Belarusian authorities show little interest in higher turnout
The Belarusian authorities seek to keep the elections low-profile by censoring some critical speeches by opposition candidates and reducing candidates in number. In addition to organisational and financial constraints, the state media’s main task is to prevent politicisation of society. That said, the authorities are likely to ensure the turnout by early voting, especially given there is no threshold.
The authorities continued to reduce competition for the parliamentary seats by withdrawing some loyal candidates from pro-governmental parties and nomenclature. Apparently, initially high competition was due to the authorities’ desire to test if there were enough pro-government party candidates to replace the opposition and to steal some votes from the opposition candidates.
Due to financial constraints, the campaigning stage will last only two to three weeks. The candidates will be required to complete some formal, time and human resource-consuming procedures to register proxies, to coordinate campaigning venues, opening bank accounts, fundraising and printing campaigning materials. Candidates have very modest opportunities for campaigning on the national TV - only five minutes and five minutes more if there is a debate. In addition, there has been almost no coverage of the upcoming elections (up to 2% of the broadcast) and personalities of the candidates have been ignored completely. That said, candidates’ speeches on TV would not be uploaded on the Internet, unlike in 2012 and in 2015.
Censorship of candidates’ speeches has not been harsh by the Belarusian standard, however, it has occurred when candidates raised topical issues, such as the NPP construction. Compared with pro-governmental candidates, the opposition candidates appear more competent, including campaigning skills, speeches, leaflets, pickets and other campaigning materials, which could explain the authorities’ desire to keep the elections as low profile as possible with minimal media coverage.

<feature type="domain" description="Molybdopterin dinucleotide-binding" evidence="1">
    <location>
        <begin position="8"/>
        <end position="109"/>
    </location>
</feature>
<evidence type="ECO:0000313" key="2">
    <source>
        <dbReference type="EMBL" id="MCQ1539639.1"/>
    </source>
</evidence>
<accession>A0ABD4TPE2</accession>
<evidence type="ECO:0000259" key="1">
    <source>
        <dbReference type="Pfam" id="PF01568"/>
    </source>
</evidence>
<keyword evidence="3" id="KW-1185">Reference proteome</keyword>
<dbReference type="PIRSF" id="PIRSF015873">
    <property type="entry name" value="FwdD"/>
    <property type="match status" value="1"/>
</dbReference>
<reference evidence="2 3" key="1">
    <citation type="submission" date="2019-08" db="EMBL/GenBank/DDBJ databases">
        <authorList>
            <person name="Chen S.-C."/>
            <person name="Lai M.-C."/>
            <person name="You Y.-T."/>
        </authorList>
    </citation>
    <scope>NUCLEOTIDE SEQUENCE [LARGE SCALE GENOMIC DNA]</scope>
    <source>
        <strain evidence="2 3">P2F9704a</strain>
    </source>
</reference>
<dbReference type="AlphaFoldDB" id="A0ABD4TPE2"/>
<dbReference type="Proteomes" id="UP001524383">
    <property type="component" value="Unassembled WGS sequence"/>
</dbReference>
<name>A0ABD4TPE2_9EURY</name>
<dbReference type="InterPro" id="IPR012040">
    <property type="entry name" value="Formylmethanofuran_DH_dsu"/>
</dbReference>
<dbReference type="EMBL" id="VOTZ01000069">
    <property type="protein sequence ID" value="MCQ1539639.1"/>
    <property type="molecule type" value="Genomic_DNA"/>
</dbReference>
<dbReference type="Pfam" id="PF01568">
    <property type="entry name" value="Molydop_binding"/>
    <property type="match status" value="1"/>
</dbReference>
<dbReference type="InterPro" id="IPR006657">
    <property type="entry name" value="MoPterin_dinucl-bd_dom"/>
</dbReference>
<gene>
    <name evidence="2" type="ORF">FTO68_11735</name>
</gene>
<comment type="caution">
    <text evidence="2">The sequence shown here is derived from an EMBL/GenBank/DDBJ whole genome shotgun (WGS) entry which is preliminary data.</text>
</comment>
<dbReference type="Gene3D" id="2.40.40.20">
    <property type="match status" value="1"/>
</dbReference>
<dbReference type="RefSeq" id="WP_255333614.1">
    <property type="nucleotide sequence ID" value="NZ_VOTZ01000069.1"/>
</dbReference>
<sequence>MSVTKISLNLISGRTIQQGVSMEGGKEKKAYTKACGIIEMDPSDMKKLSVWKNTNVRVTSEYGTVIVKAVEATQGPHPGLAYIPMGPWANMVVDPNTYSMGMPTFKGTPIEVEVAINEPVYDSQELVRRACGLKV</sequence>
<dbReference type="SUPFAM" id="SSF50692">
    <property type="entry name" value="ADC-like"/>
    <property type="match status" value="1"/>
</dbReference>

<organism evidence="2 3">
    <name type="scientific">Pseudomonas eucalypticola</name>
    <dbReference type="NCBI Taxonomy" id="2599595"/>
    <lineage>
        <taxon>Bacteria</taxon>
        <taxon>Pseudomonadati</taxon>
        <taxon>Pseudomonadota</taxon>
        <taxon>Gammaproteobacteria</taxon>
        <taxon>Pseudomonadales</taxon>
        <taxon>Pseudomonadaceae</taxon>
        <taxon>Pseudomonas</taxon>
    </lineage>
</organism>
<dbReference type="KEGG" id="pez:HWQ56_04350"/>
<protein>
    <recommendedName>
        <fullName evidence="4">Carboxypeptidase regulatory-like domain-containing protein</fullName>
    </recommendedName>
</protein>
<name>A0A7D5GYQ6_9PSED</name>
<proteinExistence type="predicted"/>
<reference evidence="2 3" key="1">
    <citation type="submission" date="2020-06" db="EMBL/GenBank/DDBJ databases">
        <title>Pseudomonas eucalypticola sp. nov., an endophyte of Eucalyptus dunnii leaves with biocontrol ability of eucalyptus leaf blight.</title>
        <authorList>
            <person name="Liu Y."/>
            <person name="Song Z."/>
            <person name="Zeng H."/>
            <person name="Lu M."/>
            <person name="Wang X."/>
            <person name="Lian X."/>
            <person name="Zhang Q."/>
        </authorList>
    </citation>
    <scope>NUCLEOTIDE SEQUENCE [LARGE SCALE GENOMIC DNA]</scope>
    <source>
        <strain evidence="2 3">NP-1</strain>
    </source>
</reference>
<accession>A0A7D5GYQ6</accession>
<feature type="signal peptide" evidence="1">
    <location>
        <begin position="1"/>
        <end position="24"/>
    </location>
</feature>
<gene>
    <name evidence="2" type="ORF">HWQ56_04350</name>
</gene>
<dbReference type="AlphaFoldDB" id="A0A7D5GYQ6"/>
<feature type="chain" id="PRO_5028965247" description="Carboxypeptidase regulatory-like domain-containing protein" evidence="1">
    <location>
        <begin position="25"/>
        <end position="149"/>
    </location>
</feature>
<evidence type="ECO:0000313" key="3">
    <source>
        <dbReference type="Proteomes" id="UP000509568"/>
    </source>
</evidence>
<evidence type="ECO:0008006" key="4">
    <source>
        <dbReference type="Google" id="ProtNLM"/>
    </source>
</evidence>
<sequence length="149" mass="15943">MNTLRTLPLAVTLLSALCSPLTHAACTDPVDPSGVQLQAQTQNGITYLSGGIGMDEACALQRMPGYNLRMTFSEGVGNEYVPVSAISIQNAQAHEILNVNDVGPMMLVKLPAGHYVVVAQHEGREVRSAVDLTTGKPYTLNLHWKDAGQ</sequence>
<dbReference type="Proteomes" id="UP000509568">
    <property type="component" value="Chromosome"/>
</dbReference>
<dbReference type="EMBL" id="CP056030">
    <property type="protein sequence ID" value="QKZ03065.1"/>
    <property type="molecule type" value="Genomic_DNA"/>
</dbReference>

The authorities are likely to preserve a relatively high pluralism in the ongoing parliamentary campaign, while keeping the campaign low profile for the population. Politicization risks predispose election officials in favour of using administrative resources in order to ensure the minimum required turnout and a sterile composition of the Parliament.
According to Belstat, in August 7,600 people were dismissed, including 4,800 civil servants. Dismissals of civil servants were due to the optimisation in the public administration by up to 30%. Some civil servants would retain their job however would lose the status of a civil servant. Vacancies on the labour market are likely to reduce in number, thanks to the optimisation, the state administration would increase wages for public servants. The payroll fund for retained employees is likely to increase and some former state employees are likely to get jobs in affiliated organizations. The optimisation of the state apparatus should complete by January 1st, 2018, and some former civil servants are likely to join the ranks of the unemployed.